Early mornings are slow going on my side of the mountain. This early January, specially, is exceptionally dawdling. The cool mornings only effectively secures me deep in my blanket. Even though my thoughts run ahead of me, my body only sluggishly responds. On better days, I set my alarm to go off 5:45 in the morning and “snooze” me every five minutes. By the time I’m fully awake it’s already 6:30 a.m. I pack hurriedly. I cram my “evolvs”, and chalk bag into a small sling bag, and throw my crash pads into the hollow of my pick-up truck’s cab.
I ride up the small hillside and come over the ridge to cross over from Marikina to San Mateo. The drive doesn’t take too long and the newly smoothened out asphalt road inspires a sudden thought to go skate. A dreamy skate ride plays around my mind as I drive towards Wawa. I almost feel the no resistance state and I’m suddenly so relaxed. Time felt surreally slow for a moment. Unlike waking up too early in the morning, this new flow, I felt, seem to beckon. I’m aware of the many resistances in the world. Civilization as we know it today is only starting to see the effects of centuries old resistances it faced in the hands of natural order. I myself, after climbing and fending of gravity for quite a while, feel the call of “going with the flow.” Carving down that smooth asphalt near home couldn’t be a too bad an idea. I know it’s going to happen but somehow I still felt too at home with taming a resistance I am all too familiar with.
I get off my truck and haul up the pad. Aling Norma’s Eatery is a sight for sore eyes. I’m greeted with so friendly smiles that warms me a bit from the chilly air running beneath the giant Acacia trees. I set down everything I have and start picking something from the counter for breakfast. Two cups of coffee and then Aling Norma’s home cooked “goto with egg”, charming! I love the picking part and then chatting with Aling Norma while enjoying breakfast. It’s always fun sharing short conversations with her. I’m almost at home there. I must admit though, I haven’t been to Wawa for the longest time. Years of constrained access issues plus the continued decline of the natural state of the park contributed to my gradual dislike for the area. Now however, I’ve gained a bit of an acceptance and I’m able to take in Wawa for what it is today. It’s not saying I like what’s happening to the park, I’m just able to see it for the charms it still able to give. What can I say, she’s old. I can’t be mean to an old lady.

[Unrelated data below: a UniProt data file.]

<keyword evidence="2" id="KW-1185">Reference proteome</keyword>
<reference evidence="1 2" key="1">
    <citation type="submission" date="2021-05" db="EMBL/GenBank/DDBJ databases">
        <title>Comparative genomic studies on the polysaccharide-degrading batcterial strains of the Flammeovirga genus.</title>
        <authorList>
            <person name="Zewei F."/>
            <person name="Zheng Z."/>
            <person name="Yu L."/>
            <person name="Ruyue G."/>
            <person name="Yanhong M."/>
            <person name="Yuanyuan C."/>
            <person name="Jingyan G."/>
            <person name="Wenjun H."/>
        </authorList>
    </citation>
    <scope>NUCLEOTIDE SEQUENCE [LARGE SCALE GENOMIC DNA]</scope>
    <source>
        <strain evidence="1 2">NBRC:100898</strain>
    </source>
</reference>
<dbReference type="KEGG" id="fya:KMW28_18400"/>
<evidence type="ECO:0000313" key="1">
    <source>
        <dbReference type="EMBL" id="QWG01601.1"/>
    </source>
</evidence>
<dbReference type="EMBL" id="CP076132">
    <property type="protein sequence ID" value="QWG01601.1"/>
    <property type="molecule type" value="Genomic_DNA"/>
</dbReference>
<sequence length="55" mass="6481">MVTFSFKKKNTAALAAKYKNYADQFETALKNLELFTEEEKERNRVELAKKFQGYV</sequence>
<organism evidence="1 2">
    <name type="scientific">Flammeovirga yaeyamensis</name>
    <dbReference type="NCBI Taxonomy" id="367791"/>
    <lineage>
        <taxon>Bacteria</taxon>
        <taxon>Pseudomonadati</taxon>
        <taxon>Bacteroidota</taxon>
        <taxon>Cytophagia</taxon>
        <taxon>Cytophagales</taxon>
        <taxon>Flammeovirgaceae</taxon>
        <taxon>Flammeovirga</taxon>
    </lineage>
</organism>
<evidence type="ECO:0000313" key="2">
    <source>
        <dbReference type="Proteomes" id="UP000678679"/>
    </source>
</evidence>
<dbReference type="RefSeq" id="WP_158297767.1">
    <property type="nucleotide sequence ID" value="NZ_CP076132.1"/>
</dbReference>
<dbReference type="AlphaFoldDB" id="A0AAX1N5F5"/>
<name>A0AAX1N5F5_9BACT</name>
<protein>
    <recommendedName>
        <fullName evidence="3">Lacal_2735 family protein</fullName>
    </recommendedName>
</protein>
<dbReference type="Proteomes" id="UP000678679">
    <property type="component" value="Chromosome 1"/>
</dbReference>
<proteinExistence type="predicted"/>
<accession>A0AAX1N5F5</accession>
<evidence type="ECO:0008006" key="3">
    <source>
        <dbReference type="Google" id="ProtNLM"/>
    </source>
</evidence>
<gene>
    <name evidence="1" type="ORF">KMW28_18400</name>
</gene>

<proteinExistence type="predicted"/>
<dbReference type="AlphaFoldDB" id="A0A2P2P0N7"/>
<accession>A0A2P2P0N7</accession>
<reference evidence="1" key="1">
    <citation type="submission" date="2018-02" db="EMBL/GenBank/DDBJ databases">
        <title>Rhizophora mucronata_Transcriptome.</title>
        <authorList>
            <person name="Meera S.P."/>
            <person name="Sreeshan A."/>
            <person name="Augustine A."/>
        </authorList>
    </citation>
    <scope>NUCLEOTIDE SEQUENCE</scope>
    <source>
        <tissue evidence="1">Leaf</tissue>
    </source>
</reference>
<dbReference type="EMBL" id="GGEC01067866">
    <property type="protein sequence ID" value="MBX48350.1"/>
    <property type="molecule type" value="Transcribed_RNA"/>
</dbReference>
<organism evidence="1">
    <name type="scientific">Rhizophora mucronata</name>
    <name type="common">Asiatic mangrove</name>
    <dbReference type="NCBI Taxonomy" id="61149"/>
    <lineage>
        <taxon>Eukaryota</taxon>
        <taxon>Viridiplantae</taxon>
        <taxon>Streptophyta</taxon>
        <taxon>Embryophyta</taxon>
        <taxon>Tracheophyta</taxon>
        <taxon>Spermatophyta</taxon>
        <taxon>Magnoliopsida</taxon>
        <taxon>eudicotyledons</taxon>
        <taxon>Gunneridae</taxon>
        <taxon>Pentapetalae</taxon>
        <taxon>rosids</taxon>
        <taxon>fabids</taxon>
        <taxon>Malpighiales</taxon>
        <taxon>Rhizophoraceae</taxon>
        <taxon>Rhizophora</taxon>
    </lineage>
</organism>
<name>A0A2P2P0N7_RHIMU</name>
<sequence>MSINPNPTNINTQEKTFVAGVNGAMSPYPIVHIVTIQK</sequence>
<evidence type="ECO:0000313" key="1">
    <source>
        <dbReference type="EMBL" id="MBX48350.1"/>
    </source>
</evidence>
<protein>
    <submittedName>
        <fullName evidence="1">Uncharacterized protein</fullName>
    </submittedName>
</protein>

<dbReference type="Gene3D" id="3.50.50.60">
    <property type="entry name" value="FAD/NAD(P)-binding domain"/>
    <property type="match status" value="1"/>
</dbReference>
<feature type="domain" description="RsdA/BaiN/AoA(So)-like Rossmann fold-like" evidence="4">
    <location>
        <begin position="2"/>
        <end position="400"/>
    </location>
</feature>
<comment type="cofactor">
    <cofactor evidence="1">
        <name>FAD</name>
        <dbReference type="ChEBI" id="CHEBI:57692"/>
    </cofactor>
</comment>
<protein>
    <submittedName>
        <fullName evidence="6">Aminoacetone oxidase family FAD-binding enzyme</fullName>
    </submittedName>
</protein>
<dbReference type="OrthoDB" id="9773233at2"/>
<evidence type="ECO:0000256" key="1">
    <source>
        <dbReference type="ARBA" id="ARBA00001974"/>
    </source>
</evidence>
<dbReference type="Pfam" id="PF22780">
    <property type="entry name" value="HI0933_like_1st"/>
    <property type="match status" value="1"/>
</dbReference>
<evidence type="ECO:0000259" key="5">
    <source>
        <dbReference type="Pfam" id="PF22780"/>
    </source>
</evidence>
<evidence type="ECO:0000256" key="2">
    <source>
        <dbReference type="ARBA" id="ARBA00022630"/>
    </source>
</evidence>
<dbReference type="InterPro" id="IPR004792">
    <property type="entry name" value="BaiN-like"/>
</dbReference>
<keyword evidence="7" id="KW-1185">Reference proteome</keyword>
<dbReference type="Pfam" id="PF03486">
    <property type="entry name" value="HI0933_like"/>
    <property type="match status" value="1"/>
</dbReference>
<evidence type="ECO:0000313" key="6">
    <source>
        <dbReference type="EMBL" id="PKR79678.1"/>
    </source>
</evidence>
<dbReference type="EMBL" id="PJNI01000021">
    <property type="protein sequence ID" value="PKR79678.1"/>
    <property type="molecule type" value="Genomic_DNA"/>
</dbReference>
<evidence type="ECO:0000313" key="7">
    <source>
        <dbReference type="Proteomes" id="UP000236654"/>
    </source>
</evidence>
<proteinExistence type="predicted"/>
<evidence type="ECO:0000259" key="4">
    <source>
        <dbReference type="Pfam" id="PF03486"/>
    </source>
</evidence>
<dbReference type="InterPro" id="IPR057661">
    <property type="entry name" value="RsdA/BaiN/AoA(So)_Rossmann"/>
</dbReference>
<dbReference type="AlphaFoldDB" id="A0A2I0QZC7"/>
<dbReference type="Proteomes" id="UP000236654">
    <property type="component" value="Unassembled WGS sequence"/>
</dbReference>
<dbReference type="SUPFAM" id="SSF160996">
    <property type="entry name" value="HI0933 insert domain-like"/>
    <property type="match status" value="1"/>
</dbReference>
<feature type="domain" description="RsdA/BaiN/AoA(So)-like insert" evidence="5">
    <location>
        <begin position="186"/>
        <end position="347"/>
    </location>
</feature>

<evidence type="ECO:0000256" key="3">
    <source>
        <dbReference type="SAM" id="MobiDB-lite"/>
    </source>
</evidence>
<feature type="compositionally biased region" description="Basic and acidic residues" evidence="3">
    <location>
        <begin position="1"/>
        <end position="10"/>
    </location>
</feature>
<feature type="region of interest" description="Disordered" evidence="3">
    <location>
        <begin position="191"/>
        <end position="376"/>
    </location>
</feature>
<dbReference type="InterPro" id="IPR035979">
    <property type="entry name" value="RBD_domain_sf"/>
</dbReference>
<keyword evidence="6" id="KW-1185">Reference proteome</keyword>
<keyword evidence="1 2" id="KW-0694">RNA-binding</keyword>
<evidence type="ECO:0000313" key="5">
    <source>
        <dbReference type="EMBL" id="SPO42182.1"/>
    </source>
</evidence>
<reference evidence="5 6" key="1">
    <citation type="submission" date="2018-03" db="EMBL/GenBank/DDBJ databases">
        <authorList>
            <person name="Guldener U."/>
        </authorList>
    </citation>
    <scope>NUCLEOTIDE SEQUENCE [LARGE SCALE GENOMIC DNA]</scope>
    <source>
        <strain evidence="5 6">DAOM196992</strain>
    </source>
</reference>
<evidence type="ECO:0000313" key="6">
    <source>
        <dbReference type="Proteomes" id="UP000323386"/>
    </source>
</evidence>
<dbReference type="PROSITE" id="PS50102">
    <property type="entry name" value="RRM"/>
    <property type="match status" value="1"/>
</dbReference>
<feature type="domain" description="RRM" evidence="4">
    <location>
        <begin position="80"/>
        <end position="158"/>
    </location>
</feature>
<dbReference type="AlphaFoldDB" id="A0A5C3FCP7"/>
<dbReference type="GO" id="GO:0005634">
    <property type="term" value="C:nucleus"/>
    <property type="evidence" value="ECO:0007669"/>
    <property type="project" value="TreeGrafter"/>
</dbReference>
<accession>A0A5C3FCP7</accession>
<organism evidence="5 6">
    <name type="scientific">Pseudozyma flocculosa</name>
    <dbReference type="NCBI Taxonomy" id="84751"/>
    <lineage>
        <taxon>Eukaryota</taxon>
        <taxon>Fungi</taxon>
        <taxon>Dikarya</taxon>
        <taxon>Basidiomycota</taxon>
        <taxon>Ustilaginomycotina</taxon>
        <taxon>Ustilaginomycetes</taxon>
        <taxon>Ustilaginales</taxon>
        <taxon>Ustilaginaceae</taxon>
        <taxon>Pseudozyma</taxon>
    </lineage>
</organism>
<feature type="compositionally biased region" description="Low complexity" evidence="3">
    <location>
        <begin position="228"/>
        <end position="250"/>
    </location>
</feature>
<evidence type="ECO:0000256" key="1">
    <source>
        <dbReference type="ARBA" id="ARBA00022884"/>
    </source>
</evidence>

Breakfast comes to a close and I lug on the pads and hike slowly towards the “Kambingan boulder”. I’ve a boulder problem to finish. It’s become a project and it’s the reason why I woke up early. I could feel the resistance already just by looking at it. The line is simple and direct. From under the boulder’s roof, the line follows a series of good holds and then just over the lip, the problem becomes heavy. A crimper for the left bites down on two fingers. Several tries on the problem later, I’m nursing deep pricks on my fore and middle fingers. The whole of the morning I spent under that boulder. It’s the only thing a came there for. In the process though, I’ve come to realize the better things about Wawa. Counting them all can be a bit boring but there’s one funny scene I’d cherish somehow. I had the opportunity to share some funny stories with two small kids. The chit-chat was funny from the get-go. Adin and Jen-Jen, if I got the spelling’s right, stayed with me the entire time I was under that boulder. Adin’s 10 and Jen-Jen’s 8. They’re both boys and they looked fairly small for their age. Topics shot from how Ondoy wrecked havoc in their small barangay , to ghosts, to snakes, to trash and to how come they look so small. I’d rather not recount their Ondoy experience but that piece of the story did ground me more to Wawa. They’ve taken the experience lightly even while speaking of what to me sounded like harrowing ordeals. On a lighter tone I asked, “10 ka na? Ikaw 8?, eh’ bat ang liit nyo?” (you’re 10 and you’re 8? Why do you look so small?”), somehow I thought they would answer somewhere like, “kasi di kami masyado kumakain” (“because we have little to eat”), but instead they answered, “Kasi tatay namin pandak!” (“because our fathers are excessively short!”). Their answers merited a huge fit of laugher. They continued on comparing whose father was shorter. I didn’t care anymore, they were witty for their age. The whole conversation with the two made the project lighter, though not enough for me to finish it. There was the “flow” feeling again. It felt very natural, it made things more casual. Wawa once again is growing on me and though the fear of losing the park to more and more informal settlers still looms over the river town, all hope is not lost. Maybe there’s still hope. I was able to connect with the kids and probably that’s the key.
In the meantime, I’ve to run off to the gym, crank in some more resistance. It is after all what I do. I gain more craving for “flow” through living in “resistance.”